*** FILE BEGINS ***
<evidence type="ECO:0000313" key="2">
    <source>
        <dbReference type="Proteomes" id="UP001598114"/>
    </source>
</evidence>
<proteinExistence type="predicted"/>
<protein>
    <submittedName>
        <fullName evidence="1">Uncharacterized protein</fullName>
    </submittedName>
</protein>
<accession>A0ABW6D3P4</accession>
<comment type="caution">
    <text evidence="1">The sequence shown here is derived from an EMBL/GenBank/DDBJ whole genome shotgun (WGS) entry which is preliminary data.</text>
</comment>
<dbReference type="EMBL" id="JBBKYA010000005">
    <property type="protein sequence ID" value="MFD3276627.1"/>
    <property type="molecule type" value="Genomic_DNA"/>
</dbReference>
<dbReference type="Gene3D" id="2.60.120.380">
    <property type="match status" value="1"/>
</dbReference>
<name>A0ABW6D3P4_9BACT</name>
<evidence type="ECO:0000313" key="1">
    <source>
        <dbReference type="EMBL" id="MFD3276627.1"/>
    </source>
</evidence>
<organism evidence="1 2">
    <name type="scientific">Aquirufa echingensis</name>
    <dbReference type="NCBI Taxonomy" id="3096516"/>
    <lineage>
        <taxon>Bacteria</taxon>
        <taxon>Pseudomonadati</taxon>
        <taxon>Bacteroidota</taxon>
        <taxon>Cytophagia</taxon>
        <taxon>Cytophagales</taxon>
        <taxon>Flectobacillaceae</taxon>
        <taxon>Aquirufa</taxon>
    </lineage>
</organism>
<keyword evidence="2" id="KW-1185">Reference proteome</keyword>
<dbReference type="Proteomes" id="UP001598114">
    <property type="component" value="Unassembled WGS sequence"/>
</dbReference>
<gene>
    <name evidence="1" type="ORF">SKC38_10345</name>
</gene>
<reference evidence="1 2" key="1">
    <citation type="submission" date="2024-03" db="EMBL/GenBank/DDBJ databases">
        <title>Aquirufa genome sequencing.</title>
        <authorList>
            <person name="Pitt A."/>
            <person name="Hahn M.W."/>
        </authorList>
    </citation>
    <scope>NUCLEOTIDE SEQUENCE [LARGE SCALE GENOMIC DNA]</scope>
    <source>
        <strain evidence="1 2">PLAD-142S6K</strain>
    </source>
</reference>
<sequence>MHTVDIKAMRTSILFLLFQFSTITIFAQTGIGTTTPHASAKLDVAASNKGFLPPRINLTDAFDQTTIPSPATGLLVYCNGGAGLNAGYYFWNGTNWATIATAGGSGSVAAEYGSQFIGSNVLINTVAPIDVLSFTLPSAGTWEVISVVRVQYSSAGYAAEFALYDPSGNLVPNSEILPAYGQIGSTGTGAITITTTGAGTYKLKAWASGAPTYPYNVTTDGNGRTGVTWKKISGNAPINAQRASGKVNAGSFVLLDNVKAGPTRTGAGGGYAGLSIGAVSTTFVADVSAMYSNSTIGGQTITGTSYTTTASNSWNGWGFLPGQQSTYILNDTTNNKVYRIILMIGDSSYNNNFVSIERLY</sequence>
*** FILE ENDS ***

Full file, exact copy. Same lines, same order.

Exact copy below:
<evidence type="ECO:0000313" key="2">
    <source>
        <dbReference type="Proteomes" id="UP001598114"/>
    </source>
</evidence>
<proteinExistence type="predicted"/>
<protein>
    <submittedName>
        <fullName evidence="1">Uncharacterized protein</fullName>
    </submittedName>
</protein>
<accession>A0ABW6D3P4</accession>
<comment type="caution">
    <text evidence="1">The sequence shown here is derived from an EMBL/GenBank/DDBJ whole genome shotgun (WGS) entry which is preliminary data.</text>
</comment>
<dbReference type="EMBL" id="JBBKYA010000005">
    <property type="protein sequence ID" value="MFD3276627.1"/>
    <property type="molecule type" value="Genomic_DNA"/>
</dbReference>
<dbReference type="Gene3D" id="2.60.120.380">
    <property type="match status" value="1"/>
</dbReference>
<name>A0ABW6D3P4_9BACT</name>
<evidence type="ECO:0000313" key="1">
    <source>
        <dbReference type="EMBL" id="MFD3276627.1"/>
    </source>
</evidence>
<organism evidence="1 2">
    <name type="scientific">Aquirufa echingensis</name>
    <dbReference type="NCBI Taxonomy" id="3096516"/>
    <lineage>
        <taxon>Bacteria</taxon>
        <taxon>Pseudomonadati</taxon>
        <taxon>Bacteroidota</taxon>
        <taxon>Cytophagia</taxon>
        <taxon>Cytophagales</taxon>
        <taxon>Flectobacillaceae</taxon>
        <taxon>Aquirufa</taxon>
    </lineage>
</organism>
<keyword evidence="2" id="KW-1185">Reference proteome</keyword>
<dbReference type="Proteomes" id="UP001598114">
    <property type="component" value="Unassembled WGS sequence"/>
</dbReference>
<gene>
    <name evidence="1" type="ORF">SKC38_10345</name>
</gene>
<reference evidence="1 2" key="1">
    <citation type="submission" date="2024-03" db="EMBL/GenBank/DDBJ databases">
        <title>Aquirufa genome sequencing.</title>
        <authorList>
            <person name="Pitt A."/>
            <person name="Hahn M.W."/>
        </authorList>
    </citation>
    <scope>NUCLEOTIDE SEQUENCE [LARGE SCALE GENOMIC DNA]</scope>
    <source>
        <strain evidence="1 2">PLAD-142S6K</strain>
    </source>
</reference>
<sequence>MHTVDIKAMRTSILFLLFQFSTITIFAQTGIGTTTPHASAKLDVAASNKGFLPPRINLTDAFDQTTIPSPATGLLVYCNGGAGLNAGYYFWNGTNWATIATAGGSGSVAAEYGSQFIGSNVLINTVAPIDVLSFTLPSAGTWEVISVVRVQYSSAGYAAEFALYDPSGNLVPNSEILPAYGQIGSTGTGAITITTTGAGTYKLKAWASGAPTYPYNVTTDGNGRTGVTWKKISGNAPINAQRASGKVNAGSFVLLDNVKAGPTRTGAGGGYAGLSIGAVSTTFVADVSAMYSNSTIGGQTITGTSYTTTASNSWNGWGFLPGQQSTYILNDTTNNKVYRIILMIGDSSYNNNFVSIERLY</sequence>